I can remember walking into a restroom many years ago and seeing my entrepreneurial boss bending
down to pick up paper towels. He not only scooped them up, but also used them to mop up the sink and clean the mirrors. I was stunned.
He spotted me staring at him and sniffed, “Clients and prospects use this men’s room. If they think we don’t care about little details like this, they’ll think we won’t care about the little details of their business either.” I laughed at the time, but I’m not laughing now. Especially when I see the condition of some men’s rooms, ours included.
My boss was a successful businessman whose firm was eventually acquired after a 25-year run. What separated him from most was an understanding that an organization’s image and reputation is impacted by every aspect of the ‘customer’ experience. As a result, he not only fussed over client service, but also the maintenance of everything from the front-end reception area to the, well, back-end restroom. And, he never became too busy or too successful to pay attention to the details.
I’d like to think I’m somewhat the same way. That’s why, if you timed it right, you’d see me picking up newspapers, paper towels and other flotsam and jetsam in the Peppercom restroom. It all matters in the image and reputation wars.
Thanks Capcomm. From what I hear from colleagues, the ladies rooms in some offices can be just as bad, if not worse.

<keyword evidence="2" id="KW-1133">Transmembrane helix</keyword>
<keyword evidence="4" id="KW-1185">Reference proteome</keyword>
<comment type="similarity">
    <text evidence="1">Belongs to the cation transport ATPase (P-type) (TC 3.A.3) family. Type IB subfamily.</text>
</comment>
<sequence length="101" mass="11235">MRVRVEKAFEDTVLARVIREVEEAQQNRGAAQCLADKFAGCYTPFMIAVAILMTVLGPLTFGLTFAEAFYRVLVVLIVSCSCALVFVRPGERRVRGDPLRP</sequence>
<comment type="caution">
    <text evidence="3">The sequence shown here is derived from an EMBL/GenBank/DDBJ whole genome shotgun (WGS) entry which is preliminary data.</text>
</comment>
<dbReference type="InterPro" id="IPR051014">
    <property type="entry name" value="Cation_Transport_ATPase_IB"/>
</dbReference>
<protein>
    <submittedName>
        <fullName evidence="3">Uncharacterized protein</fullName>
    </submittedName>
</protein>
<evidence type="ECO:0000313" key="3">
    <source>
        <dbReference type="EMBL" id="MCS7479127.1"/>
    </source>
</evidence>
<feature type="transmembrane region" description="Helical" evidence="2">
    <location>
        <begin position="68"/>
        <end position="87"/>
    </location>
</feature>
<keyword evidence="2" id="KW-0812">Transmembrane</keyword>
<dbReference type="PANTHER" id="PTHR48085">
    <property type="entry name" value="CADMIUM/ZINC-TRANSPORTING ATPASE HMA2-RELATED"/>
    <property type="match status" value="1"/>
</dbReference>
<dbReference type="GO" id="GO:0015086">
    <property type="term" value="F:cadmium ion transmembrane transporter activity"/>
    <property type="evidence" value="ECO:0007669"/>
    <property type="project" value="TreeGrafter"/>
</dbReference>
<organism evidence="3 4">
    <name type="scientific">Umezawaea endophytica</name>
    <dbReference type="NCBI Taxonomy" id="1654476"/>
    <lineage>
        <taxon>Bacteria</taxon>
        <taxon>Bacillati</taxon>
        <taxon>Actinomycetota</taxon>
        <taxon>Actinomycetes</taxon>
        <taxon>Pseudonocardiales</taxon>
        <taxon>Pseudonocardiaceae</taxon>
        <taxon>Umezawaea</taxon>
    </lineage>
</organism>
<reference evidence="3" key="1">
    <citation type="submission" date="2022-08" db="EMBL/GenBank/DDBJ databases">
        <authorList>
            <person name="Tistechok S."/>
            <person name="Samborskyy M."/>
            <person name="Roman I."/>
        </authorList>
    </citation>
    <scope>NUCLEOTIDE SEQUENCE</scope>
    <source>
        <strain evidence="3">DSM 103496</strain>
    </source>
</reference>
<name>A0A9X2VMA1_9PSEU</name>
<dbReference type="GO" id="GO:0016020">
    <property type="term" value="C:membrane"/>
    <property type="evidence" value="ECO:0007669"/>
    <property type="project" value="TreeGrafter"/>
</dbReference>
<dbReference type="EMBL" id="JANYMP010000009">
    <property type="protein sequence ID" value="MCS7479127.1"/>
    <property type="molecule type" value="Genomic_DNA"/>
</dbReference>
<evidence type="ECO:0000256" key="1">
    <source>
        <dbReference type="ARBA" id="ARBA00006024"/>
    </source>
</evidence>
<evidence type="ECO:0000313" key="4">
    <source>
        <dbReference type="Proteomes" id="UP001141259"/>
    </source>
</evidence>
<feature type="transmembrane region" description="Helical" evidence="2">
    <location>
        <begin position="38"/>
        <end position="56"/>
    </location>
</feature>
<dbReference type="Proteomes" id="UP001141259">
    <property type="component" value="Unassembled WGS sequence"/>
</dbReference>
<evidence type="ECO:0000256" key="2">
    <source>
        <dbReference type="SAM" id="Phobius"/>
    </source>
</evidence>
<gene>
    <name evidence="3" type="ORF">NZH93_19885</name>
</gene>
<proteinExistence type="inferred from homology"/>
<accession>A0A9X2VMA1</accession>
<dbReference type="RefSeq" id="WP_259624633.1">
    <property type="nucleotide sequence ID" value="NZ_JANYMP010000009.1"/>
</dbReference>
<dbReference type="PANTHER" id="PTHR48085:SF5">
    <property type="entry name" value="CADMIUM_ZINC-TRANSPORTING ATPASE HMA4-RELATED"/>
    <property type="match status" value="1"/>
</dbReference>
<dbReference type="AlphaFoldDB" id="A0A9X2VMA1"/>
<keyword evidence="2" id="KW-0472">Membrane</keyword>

What a spot-on post, Repman. Recently at my company a colleague found a note left in our men’s room. It was a scatalogical poem called “Ode to a Turd” written by an anonymous employee. My colleague removed and took it to our HR department because the restroom in question is often used by clients. Would have been really nice if a client or prospect had found that instead–would have left a really nice impression…With regard to such unprofessional behavior, the president and owner of a former employer of mine summed it up best when he said, “Some of these people actually expect to get a paycheck…”
Good post–and I couldn’t agree more. It’s also really important to make sure all of an agency’s customer-facing employees pay as much attention to detail as senior management. For example, accounting should make sure to properly spell a client’s name when contacting her about a missed invoice. To me, that’s even more important than the state of the agency’s bathroom toward maintaining a good reputation.